Back in August, I made a post about my new Vibram FiveFingers shoes (I loved them). Last fall in the 50°F+ temperatures, my feet would completely sweat through the Neoprene lining, prompting me to plan on buying a pair of Sprints later this spring. Because the Surge model insulated so well I decided to test them out through an Alaskan winter and spring.
I tested them on ice, in snow, and down to temperatures as cold as 12°F (-11°C). I kept my feet dry and I got my feet damp. I tested them walking and jogging, on pavement and on rougher, natural surfaces. I never went further than a mile at a stretch, though, as I wasn't keen on risking frostbite.
If your feet get wet, you are screwed - your feet will get cold no matter what.
Now, as long as I kept my feet dry...
When I would first leave the house, the wind or cold would go right through the Neoprene making my feet cool, but not yet cold. About as cold as feet on wet grass on a summer morning. Standing around on a cold surface is no good at all, the cold seeping right through the soles. If I kept moving, my feet were fine - by the time I half-jogged, half-quick-walked to my destination a mile away, my feet were actually making their own heat and felt just fine.
It was a wonderful sensation to have my feet feel so light, not weighed down by heavy snow boots, and to still be warm, although it took some excercise for my feet to keep them warm. Better yet was the feel of snow, particularly frozen road grader leavings on sidewalks. It is one thing to run around barefoot in summer or to wear these shoes on dirt, woodchips, grass, and rocks and to know what it feels like barefoot, but a totally different thing with snow because most of us aren't crazy enough to go barefoot on snow. So we don't have a good idea of the true sensations of running around on crunchy snow. And let me tell you, it feels *good*. I felt sneaky, too, like a kid doing something they ought not to. I purposely left 'barefoot' prints in the snow on the sidewalks. I wonder if anyone ever saw. ;)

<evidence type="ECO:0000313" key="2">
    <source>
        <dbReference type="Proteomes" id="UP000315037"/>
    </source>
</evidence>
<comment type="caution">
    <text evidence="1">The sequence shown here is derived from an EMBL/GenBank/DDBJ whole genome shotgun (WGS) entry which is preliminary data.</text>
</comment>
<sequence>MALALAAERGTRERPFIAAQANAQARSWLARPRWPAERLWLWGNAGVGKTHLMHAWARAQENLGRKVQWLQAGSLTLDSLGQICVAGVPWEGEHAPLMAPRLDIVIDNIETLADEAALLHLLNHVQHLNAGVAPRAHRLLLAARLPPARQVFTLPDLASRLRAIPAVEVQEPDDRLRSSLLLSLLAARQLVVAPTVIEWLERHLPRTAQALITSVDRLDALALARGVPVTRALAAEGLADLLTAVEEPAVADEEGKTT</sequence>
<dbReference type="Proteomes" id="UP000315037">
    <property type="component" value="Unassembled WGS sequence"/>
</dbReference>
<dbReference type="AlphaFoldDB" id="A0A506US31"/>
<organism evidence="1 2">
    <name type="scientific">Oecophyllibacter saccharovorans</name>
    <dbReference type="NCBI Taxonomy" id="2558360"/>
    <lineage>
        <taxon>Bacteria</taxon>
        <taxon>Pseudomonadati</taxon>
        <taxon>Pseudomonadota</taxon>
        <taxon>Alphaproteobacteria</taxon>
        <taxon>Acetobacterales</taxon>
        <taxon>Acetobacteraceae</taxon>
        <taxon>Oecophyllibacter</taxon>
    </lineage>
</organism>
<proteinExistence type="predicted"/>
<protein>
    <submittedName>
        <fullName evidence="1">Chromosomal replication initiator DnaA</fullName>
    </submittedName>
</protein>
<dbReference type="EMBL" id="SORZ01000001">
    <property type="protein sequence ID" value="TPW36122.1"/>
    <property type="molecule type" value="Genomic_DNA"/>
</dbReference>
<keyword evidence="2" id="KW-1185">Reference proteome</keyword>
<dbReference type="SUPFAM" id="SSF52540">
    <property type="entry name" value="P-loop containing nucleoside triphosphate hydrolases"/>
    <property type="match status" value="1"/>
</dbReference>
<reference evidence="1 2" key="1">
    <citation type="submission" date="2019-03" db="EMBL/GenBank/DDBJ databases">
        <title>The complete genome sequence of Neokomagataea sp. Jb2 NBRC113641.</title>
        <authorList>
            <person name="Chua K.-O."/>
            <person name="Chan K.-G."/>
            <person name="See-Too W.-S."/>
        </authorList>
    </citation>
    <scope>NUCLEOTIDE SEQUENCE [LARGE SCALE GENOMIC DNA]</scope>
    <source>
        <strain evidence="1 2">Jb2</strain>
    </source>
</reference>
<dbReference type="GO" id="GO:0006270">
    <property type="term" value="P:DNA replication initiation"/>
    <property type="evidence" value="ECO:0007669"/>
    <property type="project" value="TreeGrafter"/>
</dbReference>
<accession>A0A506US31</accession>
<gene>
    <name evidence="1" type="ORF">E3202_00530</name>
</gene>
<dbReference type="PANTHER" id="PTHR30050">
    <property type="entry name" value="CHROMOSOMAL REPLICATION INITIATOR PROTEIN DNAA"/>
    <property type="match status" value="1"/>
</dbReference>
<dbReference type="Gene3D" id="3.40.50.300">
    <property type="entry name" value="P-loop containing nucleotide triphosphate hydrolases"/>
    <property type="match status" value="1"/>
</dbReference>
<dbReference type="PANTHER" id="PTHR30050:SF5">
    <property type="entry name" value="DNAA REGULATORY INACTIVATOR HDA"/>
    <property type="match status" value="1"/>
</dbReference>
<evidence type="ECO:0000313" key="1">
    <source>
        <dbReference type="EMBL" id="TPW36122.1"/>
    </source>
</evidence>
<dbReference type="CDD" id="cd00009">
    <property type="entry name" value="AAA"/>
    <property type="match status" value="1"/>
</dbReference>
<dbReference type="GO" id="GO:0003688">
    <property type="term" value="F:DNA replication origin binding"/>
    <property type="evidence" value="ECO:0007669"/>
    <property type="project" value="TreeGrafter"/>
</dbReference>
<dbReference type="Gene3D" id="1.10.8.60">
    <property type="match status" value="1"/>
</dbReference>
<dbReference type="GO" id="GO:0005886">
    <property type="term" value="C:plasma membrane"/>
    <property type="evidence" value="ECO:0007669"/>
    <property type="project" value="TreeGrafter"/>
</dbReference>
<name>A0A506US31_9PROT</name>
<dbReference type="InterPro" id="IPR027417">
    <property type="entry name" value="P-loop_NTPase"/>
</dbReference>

Ice. These shoes are no good on ice. Great on rocks, great on wood and grass and dirt, horrid on ice. Unless you like to skid a lot.
As far as temperatures go, and being mindful that I am a woman, I was comfortable anywhere above 22°F (-5°C) - the warmer, the better, of course, as long as my feet stayed dry. And keeping my feet dry was impossible in fluffy snow of any depth. Drifts and hard-pack were fine as long as I didn't sink into it at all. 18°F (-7°C) is about as cold as I will personally go if I am desperate to wear my FFs. Colder temps would probably be do-able if I went a longer distance to have more time to get my feet temperature up but it just wasn't for me.
Damp feet were fine above freezing (32/0) though I still have yet to try completely WET feet. I predict, however, that wet feet can stay comfortably warm in temperatures above 40°F (4°C) easily as long as they are kept moving.
Obviously I wouldn't wear these all winter but after growing to love them in the fall, I found any excuse to wear my FiveFingers in the winter. As soon as the thermometer got up above 22°F (-5°C), I had my FFs on to jog to work or to the store. Even though I only got to wear them every few weeks, my feet loved it and *I* loved it (wearing my FFs and running around makes me feel like a kid again and gets me out of most bad moods). Now that it is spring here, I am finding I wear them more often than not if I am going to be active outdoors. I still don't wear them if I am going to end up standing around a lot as they aren't warm enough for that. So:
• Keep DRY in colder temps
• temps as cold as 18°F (-7°C) bearable if staying in motion
• bad on ice
• snow feels fun on the feet
My final conclusion is that in dry conditions, these shoes excel in active motion in temperatures between 18° to 55°F (-7° to 12°C) - any colder is just plain cold, and any warmer my feet sweated through the shoes. I am constantly amazed by these shoes and look forward to really putting them to the test this summer. I hope to obtain a pair of Sprints to go along with my Surges and test them both in water. Keep an eye out for future posts. :)